After a while, I thought about the sheer mathematics of some admission officer reading every single recommendation and realized there was no way they were appreciating my compelling word choice and sentence structure.
So I started getting lazy. I wrote one letter and made it my template, and every time a student would ask for one, I’d do a quick find and replace, and BAM! Instant recommendation. I used to have to fix the gender pronouns too, but in the last two years, I just replaced them with they/them. Thanks for the shortcut, woke culture!
If the student was average, I wouldn’t gush or lie. If I didn’t have anything nice to say, I’d just talk about the course instead. IB Language & Literature SL1 is a rigorous curriculum encompassing… If there’s one thing teachers are good at, it’s making the shit they teach sound SUPER important. And that way, I could conveniently leave out that Meredith only got a C+ in said rigorous course.
I also did a better job of saying no as the years wore on. If a student’s performance was so egregious that I couldn’t hide it with teacher-speak, I’d just decline. “I don’t think I’m the right person to write this letter,” I’d say. “Maybe there’s another teacher who might be a better fit?”
Usually they’d hang their head and agree. But once, the year after the pandemic, I had a student named Kyle who dug in his heels. Kyle and I had a good rapport, but he was a total pain in the ass and never turned in any work. The D I gave him was a gift.
“That’s okay,” Kyle said when I suggested I didn’t have much to say. “Nobody else will write one for me.”
So I begrudgingly wrote Kyle’s letter, and here’s what it said:
To Whom it May Concern:
My name is Sam Hedenberg and I am writing in reference to Kyle Swanson, a student whom I taught in both the 2017-18 and 2019-20 school years.
I’ll be honest: I suggested to Kyle that I might not be the right person to write this letter, but he insisted, so here we are.
I taught Kyle in both English 9 and IB Language & Literature SL1. Over the course of those two years, Kyle consistently demonstrated himself as a student with great potential who did not put forth sufficient effort.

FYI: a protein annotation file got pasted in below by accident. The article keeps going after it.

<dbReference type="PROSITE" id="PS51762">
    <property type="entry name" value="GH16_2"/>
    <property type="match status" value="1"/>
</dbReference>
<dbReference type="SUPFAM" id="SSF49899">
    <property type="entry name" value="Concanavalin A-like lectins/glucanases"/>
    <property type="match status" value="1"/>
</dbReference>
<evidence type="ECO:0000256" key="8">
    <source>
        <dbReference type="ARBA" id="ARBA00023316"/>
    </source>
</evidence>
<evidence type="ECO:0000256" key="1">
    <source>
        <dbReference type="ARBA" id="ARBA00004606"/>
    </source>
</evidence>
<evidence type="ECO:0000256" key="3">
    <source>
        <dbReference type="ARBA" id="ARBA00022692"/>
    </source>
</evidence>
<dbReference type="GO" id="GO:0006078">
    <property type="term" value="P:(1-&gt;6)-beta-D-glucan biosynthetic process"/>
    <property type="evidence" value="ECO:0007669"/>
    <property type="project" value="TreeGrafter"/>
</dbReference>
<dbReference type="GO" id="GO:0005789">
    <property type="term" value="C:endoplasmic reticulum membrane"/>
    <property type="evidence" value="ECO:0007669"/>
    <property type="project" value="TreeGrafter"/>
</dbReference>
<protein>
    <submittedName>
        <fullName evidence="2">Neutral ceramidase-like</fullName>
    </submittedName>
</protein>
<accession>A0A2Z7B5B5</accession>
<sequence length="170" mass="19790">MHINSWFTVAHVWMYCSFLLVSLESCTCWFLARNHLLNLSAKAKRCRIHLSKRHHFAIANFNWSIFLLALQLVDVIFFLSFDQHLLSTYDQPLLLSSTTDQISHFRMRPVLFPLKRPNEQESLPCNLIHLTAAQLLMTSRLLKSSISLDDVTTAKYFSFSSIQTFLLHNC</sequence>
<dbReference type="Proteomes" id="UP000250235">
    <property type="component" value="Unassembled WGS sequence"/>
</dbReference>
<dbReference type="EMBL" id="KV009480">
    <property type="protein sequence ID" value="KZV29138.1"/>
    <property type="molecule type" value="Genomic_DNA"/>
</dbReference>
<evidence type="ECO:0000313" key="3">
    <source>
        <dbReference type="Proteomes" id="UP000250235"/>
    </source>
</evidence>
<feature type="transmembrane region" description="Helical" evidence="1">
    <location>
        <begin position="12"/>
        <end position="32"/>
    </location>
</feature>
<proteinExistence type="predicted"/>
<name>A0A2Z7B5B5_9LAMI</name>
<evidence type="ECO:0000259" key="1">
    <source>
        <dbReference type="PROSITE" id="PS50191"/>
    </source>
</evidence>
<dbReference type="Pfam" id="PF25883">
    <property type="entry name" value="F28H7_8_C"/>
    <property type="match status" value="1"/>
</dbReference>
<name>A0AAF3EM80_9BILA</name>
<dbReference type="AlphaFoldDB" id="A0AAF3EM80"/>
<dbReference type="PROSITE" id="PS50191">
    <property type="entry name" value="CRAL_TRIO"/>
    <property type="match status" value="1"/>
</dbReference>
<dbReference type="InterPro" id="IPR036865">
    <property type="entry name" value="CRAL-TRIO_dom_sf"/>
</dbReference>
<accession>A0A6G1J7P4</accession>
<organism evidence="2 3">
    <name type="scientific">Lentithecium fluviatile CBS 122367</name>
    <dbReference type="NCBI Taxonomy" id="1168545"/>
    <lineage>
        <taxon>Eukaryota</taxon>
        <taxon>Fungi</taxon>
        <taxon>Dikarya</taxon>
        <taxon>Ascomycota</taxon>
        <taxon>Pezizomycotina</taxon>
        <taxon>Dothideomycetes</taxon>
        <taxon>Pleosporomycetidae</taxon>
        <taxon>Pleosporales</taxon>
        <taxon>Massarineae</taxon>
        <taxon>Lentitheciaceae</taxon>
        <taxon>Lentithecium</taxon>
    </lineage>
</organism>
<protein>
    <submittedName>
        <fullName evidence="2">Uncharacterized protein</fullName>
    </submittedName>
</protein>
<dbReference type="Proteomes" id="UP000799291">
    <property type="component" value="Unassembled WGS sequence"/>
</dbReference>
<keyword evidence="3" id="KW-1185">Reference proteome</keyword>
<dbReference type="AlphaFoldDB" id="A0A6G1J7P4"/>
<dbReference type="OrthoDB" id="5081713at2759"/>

Kyle rarely engaged in classroom discussions or lessons. When I did occasionally call on him, he had to be brought up to speed on what we were discussing because he wasn’t paying attention. Kyle’s laptop and cell phone were a significant distraction. Most of the time, he played video games during class.
I enjoyed the personal rapport I had with Kyle. He was fun, and we had good discussions about sports and pop culture before class. I tried to encourage Kyle to apply himself and reach his potential, but by his own admission, he couldn’t be bothered.
I’ve never written a letter for someone whom I wouldn’t recommend for a program, but in 2020, nothing surprises me anymore.
If you have any additional questions or would like more information on Kyle, please do not hesitate to contact me.
I felt kind of bad about it after I hit send. I mean, I didn’t want to torpedo this kid’s life just because he didn’t care about Ursula LeGuin or whatever other bullshit I had to teach him. What if he ended up sitting next to me at McDonald’s, getting smashed on cheap rum at 9 in the morning BECAUSE OF ME?
Fortunately, that wasn’t the case. Kyle hit me up later in the year to let me know he’d gotten into the University of Virginia—his first choice. “I know you didn’t want to write a letter for me, so I really appreciate you doing it,” he said.
“No problem,” I said, wiping away a tear. “I’m so happy I could make a difference.”